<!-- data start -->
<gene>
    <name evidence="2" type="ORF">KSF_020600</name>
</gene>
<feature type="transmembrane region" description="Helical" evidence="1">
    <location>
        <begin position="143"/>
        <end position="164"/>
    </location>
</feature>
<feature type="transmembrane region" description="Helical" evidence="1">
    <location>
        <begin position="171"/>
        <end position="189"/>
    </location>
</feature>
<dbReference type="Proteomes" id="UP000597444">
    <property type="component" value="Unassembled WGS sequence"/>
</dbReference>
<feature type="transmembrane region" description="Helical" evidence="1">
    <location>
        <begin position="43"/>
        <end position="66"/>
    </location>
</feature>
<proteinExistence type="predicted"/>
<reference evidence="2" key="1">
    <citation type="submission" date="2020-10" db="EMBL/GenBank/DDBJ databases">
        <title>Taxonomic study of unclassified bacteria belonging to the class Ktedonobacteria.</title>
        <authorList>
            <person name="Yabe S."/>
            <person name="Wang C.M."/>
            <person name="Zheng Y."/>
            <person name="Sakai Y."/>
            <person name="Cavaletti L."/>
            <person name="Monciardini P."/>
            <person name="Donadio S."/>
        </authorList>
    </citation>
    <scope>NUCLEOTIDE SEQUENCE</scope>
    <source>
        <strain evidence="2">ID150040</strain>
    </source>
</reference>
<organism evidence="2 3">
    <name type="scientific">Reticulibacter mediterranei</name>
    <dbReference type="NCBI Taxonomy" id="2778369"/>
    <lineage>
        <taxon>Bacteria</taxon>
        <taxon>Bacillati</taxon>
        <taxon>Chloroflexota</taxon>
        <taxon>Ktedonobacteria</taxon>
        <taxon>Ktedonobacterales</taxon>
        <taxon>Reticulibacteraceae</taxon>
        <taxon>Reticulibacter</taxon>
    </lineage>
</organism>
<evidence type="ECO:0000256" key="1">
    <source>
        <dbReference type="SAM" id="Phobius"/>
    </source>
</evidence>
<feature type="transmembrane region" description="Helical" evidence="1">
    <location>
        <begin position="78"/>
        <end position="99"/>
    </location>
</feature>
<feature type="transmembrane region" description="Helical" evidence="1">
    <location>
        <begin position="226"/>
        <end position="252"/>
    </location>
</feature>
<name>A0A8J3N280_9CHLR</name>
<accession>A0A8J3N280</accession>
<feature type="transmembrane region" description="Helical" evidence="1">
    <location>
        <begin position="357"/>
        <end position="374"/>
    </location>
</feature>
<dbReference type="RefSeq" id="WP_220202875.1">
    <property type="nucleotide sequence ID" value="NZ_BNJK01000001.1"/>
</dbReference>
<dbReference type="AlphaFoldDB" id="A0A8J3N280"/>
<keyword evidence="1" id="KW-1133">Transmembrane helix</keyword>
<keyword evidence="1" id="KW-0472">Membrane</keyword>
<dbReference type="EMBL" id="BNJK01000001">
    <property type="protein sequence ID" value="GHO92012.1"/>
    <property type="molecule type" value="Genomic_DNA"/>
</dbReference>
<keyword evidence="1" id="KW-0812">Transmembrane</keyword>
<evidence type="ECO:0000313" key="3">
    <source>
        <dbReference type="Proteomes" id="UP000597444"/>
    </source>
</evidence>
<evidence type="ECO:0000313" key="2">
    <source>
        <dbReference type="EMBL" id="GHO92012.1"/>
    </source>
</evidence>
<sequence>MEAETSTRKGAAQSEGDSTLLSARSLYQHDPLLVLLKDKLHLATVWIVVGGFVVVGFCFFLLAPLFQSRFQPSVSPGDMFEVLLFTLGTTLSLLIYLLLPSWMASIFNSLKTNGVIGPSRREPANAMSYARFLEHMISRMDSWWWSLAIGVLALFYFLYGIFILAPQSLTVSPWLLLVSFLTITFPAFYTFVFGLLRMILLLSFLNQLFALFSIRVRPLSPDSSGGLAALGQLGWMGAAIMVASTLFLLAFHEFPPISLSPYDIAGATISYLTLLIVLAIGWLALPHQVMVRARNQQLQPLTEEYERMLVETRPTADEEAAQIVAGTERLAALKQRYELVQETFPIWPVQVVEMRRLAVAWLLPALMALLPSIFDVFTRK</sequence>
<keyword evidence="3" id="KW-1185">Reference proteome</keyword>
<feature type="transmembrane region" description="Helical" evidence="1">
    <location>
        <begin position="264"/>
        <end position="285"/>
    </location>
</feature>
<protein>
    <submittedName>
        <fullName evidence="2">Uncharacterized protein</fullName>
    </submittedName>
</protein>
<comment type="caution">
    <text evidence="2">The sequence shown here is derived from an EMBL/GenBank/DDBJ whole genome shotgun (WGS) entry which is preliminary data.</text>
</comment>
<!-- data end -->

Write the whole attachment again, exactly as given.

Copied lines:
<gene>
    <name evidence="2" type="ORF">KSF_020600</name>
</gene>
<feature type="transmembrane region" description="Helical" evidence="1">
    <location>
        <begin position="143"/>
        <end position="164"/>
    </location>
</feature>
<feature type="transmembrane region" description="Helical" evidence="1">
    <location>
        <begin position="171"/>
        <end position="189"/>
    </location>
</feature>
<dbReference type="Proteomes" id="UP000597444">
    <property type="component" value="Unassembled WGS sequence"/>
</dbReference>
<feature type="transmembrane region" description="Helical" evidence="1">
    <location>
        <begin position="43"/>
        <end position="66"/>
    </location>
</feature>
<proteinExistence type="predicted"/>
<reference evidence="2" key="1">
    <citation type="submission" date="2020-10" db="EMBL/GenBank/DDBJ databases">
        <title>Taxonomic study of unclassified bacteria belonging to the class Ktedonobacteria.</title>
        <authorList>
            <person name="Yabe S."/>
            <person name="Wang C.M."/>
            <person name="Zheng Y."/>
            <person name="Sakai Y."/>
            <person name="Cavaletti L."/>
            <person name="Monciardini P."/>
            <person name="Donadio S."/>
        </authorList>
    </citation>
    <scope>NUCLEOTIDE SEQUENCE</scope>
    <source>
        <strain evidence="2">ID150040</strain>
    </source>
</reference>
<organism evidence="2 3">
    <name type="scientific">Reticulibacter mediterranei</name>
    <dbReference type="NCBI Taxonomy" id="2778369"/>
    <lineage>
        <taxon>Bacteria</taxon>
        <taxon>Bacillati</taxon>
        <taxon>Chloroflexota</taxon>
        <taxon>Ktedonobacteria</taxon>
        <taxon>Ktedonobacterales</taxon>
        <taxon>Reticulibacteraceae</taxon>
        <taxon>Reticulibacter</taxon>
    </lineage>
</organism>
<evidence type="ECO:0000256" key="1">
    <source>
        <dbReference type="SAM" id="Phobius"/>
    </source>
</evidence>
<feature type="transmembrane region" description="Helical" evidence="1">
    <location>
        <begin position="78"/>
        <end position="99"/>
    </location>
</feature>
<feature type="transmembrane region" description="Helical" evidence="1">
    <location>
        <begin position="226"/>
        <end position="252"/>
    </location>
</feature>
<name>A0A8J3N280_9CHLR</name>
<accession>A0A8J3N280</accession>
<feature type="transmembrane region" description="Helical" evidence="1">
    <location>
        <begin position="357"/>
        <end position="374"/>
    </location>
</feature>
<dbReference type="RefSeq" id="WP_220202875.1">
    <property type="nucleotide sequence ID" value="NZ_BNJK01000001.1"/>
</dbReference>
<dbReference type="AlphaFoldDB" id="A0A8J3N280"/>
<keyword evidence="1" id="KW-1133">Transmembrane helix</keyword>
<keyword evidence="1" id="KW-0472">Membrane</keyword>
<dbReference type="EMBL" id="BNJK01000001">
    <property type="protein sequence ID" value="GHO92012.1"/>
    <property type="molecule type" value="Genomic_DNA"/>
</dbReference>
<keyword evidence="1" id="KW-0812">Transmembrane</keyword>
<evidence type="ECO:0000313" key="3">
    <source>
        <dbReference type="Proteomes" id="UP000597444"/>
    </source>
</evidence>
<evidence type="ECO:0000313" key="2">
    <source>
        <dbReference type="EMBL" id="GHO92012.1"/>
    </source>
</evidence>
<sequence>MEAETSTRKGAAQSEGDSTLLSARSLYQHDPLLVLLKDKLHLATVWIVVGGFVVVGFCFFLLAPLFQSRFQPSVSPGDMFEVLLFTLGTTLSLLIYLLLPSWMASIFNSLKTNGVIGPSRREPANAMSYARFLEHMISRMDSWWWSLAIGVLALFYFLYGIFILAPQSLTVSPWLLLVSFLTITFPAFYTFVFGLLRMILLLSFLNQLFALFSIRVRPLSPDSSGGLAALGQLGWMGAAIMVASTLFLLAFHEFPPISLSPYDIAGATISYLTLLIVLAIGWLALPHQVMVRARNQQLQPLTEEYERMLVETRPTADEEAAQIVAGTERLAALKQRYELVQETFPIWPVQVVEMRRLAVAWLLPALMALLPSIFDVFTRK</sequence>
<keyword evidence="3" id="KW-1185">Reference proteome</keyword>
<feature type="transmembrane region" description="Helical" evidence="1">
    <location>
        <begin position="264"/>
        <end position="285"/>
    </location>
</feature>
<protein>
    <submittedName>
        <fullName evidence="2">Uncharacterized protein</fullName>
    </submittedName>
</protein>
<comment type="caution">
    <text evidence="2">The sequence shown here is derived from an EMBL/GenBank/DDBJ whole genome shotgun (WGS) entry which is preliminary data.</text>
</comment>